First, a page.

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One of the great marketing slogans of all time might be “Virginia is for Lovers.” Who knows, they might still use that one. Valentine’s Day is for lovers. And here’s an argument that Valentine’s Day is for Pinot Noir lovers.

grape-sense-logoOver the past few years holidays like Halloween and Valentine’s Day have grown in popularity and celebration.

Valentine’s Day is the second largest card-sending holiday every year. There are estimates that more than 2.5 billion cards are sent each Feb. 14. The wine numbers are equally impressive. It’s hard to narrow down exactly when consumers pick up their Valentine wine but industry experts estimate more than $8.5 million is spent on wine for the lovers’ big day.

No column on Valentine’s Day would be complete without a quick history lesson. Yes, there was a Saint Valentine but that’s about where the agreement begins and ends. Officially, in the Catholic Church at least, Saint Valentine of Rome is the Saint most associated with Feb. 14. He is known as the patron saint for beekeepers, epilepsy, and of course engaged couples and happy marriages

saint-valentine

Saint Valentine

And for all those engaged couples, happily married, or dating duos, it’s time to think about the lovers’ day on our annual calendar. A dozen roses, a nice dinner, great chocolate and an even better Pinot Noir can create an awesome and memorable holiday.

Let’s start with the chocolate and state the obvious. The names you know are not the ones you want to be pairing with your wine. Even with Pinot you want a darker chocolate. A good starting point for your chocolate is buy one with at least 60 percent cacao. Ghirardelli is a pretty good place to start. It’s easy to find and a really good mass-produced product. They flavor it up lots of different ways but keep it fairly simple with your wines.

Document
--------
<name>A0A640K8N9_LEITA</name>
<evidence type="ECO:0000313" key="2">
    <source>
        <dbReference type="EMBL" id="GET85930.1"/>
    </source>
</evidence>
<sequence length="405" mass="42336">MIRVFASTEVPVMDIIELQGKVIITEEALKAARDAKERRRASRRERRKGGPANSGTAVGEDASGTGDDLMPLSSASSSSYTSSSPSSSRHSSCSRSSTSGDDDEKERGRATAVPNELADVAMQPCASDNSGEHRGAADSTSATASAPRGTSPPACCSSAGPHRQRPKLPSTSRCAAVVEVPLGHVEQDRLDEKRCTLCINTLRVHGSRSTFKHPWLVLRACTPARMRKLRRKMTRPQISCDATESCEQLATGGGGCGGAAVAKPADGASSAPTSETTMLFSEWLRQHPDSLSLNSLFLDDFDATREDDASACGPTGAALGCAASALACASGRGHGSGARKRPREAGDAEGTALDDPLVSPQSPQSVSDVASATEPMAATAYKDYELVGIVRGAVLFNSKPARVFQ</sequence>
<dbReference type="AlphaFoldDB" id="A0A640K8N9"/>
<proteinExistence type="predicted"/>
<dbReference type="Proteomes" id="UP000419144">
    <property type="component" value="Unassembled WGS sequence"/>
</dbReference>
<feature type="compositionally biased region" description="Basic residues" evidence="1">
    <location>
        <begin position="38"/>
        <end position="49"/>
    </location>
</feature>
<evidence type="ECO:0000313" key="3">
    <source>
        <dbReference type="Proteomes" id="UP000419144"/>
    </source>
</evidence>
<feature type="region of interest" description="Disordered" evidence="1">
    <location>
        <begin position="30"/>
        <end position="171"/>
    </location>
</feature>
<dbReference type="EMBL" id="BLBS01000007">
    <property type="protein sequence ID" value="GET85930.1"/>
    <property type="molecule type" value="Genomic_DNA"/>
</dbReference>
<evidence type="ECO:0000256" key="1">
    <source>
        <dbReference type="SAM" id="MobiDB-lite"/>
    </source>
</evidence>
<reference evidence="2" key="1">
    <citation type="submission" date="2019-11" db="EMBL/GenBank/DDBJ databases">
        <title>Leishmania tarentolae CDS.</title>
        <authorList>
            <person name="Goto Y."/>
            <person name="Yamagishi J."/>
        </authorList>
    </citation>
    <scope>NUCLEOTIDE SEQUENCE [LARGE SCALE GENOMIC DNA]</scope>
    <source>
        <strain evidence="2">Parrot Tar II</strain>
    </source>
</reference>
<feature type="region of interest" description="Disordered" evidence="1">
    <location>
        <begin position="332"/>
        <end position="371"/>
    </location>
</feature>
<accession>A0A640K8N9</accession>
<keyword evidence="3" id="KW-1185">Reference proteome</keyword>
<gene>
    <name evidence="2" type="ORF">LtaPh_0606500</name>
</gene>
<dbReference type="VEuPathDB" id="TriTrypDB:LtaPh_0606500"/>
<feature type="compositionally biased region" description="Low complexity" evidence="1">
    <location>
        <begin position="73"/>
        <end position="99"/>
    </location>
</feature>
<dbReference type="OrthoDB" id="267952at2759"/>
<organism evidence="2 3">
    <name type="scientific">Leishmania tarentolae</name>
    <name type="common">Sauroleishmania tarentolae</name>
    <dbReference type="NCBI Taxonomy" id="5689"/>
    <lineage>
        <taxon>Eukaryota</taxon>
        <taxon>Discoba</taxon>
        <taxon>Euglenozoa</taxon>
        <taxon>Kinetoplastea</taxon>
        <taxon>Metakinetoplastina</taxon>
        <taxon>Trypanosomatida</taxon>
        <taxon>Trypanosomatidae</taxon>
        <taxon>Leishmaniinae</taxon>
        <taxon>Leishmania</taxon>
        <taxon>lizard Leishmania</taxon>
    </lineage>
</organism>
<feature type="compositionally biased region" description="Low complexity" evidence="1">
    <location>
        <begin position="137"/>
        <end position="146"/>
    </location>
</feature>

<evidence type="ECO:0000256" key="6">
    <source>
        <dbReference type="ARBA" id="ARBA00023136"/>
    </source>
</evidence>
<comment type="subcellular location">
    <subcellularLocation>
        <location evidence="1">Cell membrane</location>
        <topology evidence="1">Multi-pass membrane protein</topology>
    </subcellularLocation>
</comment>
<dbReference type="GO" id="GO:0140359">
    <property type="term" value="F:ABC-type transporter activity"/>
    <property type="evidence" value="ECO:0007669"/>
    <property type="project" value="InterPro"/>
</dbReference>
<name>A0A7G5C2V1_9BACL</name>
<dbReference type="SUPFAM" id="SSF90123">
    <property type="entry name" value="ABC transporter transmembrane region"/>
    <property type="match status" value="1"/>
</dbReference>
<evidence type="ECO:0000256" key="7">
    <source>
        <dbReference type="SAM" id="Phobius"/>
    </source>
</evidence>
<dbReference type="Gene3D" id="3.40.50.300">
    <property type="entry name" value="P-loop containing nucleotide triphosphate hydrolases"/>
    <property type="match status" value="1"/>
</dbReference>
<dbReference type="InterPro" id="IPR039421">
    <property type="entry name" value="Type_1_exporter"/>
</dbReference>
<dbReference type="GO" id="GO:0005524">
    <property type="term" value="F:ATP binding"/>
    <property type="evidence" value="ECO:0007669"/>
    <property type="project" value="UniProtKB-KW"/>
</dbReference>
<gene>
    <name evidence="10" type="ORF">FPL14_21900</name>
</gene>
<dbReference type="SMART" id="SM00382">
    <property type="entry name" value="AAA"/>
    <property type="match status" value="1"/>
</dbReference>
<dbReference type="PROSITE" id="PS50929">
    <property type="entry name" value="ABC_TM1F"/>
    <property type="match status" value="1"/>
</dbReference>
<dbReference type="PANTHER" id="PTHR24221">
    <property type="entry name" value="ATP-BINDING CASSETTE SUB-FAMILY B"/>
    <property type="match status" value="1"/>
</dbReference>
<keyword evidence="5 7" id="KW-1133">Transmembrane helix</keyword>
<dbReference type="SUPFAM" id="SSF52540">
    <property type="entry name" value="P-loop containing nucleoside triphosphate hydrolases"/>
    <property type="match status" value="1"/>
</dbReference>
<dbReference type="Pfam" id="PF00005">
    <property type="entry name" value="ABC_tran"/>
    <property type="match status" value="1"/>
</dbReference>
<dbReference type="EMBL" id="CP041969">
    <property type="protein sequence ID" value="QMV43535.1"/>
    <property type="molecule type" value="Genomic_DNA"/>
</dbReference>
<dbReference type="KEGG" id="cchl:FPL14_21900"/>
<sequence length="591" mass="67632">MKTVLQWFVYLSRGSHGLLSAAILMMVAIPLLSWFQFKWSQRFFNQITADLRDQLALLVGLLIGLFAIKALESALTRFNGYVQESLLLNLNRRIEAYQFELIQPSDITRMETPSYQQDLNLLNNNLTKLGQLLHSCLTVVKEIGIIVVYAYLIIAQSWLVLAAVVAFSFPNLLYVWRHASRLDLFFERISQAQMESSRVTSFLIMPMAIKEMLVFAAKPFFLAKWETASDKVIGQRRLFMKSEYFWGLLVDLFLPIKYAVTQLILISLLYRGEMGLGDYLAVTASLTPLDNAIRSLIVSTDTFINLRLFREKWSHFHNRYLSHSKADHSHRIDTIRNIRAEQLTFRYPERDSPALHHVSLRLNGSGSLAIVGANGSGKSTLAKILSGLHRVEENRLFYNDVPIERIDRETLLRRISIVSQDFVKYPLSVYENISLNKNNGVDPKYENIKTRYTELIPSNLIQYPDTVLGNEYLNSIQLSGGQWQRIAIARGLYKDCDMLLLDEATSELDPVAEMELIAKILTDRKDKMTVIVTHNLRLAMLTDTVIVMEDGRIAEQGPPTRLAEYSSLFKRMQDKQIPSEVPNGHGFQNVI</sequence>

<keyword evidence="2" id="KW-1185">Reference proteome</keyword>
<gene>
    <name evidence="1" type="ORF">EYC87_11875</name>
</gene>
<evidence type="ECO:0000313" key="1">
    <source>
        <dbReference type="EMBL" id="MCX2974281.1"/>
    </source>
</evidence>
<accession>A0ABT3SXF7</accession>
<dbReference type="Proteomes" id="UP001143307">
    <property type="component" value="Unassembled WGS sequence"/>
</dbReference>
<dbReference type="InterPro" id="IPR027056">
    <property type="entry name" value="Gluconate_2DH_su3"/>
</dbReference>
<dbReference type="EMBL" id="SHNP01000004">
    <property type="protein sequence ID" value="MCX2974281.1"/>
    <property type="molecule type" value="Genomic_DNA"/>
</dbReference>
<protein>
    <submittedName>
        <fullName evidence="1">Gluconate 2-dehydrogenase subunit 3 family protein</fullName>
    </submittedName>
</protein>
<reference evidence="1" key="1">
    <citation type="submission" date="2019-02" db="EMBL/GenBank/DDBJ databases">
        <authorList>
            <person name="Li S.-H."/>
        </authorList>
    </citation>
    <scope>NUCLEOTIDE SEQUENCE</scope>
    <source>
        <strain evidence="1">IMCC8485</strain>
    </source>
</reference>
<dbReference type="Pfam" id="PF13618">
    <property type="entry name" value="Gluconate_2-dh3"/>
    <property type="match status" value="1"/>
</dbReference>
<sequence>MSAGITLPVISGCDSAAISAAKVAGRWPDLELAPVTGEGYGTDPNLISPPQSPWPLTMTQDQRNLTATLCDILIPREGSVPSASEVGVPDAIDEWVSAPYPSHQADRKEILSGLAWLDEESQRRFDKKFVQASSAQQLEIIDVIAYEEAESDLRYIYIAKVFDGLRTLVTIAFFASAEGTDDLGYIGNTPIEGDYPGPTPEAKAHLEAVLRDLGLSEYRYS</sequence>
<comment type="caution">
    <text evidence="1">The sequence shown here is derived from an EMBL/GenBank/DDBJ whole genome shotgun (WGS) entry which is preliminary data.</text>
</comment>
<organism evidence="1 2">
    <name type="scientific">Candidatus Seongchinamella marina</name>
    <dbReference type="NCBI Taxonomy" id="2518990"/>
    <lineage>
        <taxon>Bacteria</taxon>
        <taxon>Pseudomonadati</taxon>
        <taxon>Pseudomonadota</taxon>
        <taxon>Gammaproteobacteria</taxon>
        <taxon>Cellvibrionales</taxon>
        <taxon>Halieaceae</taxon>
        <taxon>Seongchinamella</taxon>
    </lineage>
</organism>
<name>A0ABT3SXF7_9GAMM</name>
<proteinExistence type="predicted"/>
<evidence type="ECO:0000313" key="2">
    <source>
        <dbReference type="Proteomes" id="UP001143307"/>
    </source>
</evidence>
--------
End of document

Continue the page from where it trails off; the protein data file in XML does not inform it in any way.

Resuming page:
Two great Indy area chocolatiers, and there are more than two, are Best Chocolate in Town on Mass Ave., and Chocolate for the Spirit, available online. Both make a high-end and elegant chocolate truffles and other treats worthy of your significant others. Sure, artisan chocolates aren’t going to come cheap – you can expect to pay $2-3 per chocolate truffle. But that’s the sort of gift your loved one is really going to appreciate.

Recommending a great Pinot in various price points and easy to find is tough but someone has to do it. If you are on a tight budget hit the local grocery wine aisle or liquor store and look for Mark West. The West pinot is almost always under $10, light bodied, but has correct Pinot Noir flavor.

It gets easier if you step up between $10-$20 price range there are many decent picks. Meiomi Pinot Noir is very widely distributed and sells around $16-$17. Meiomi Pinot is the biggest selling Pinot in the U.S. It’s a consistent product, perhaps a tad sweeter on palate than some, but a good choice.

Step up to the $20-$30 range then you’re talking significantly better wine. I’ve suggested in this column space many times that Lange Estate Winery’s Willamette Valley’s Pinot Noir is one of the best buy wines of any varietal. You can find it in better wine shops in the mid-$20 range.

If you want to splurge and go above the $30 price point, I’d recommend a great Oregon Pinot Noir. Bergstrom, Lange, Adelsheim, Winderlea, Domaine Drouhin, and Domaine Serene are just a few of the great names from Oregon. Those wines will be in a silky and refined style.

If you want something bigger look to Sonoma’s Russian River Valley or the California Central Coast.

Buy your bestie some really good chocolate and a nice Pinot Noir and your Valentine’s Day is sure to be a great one.

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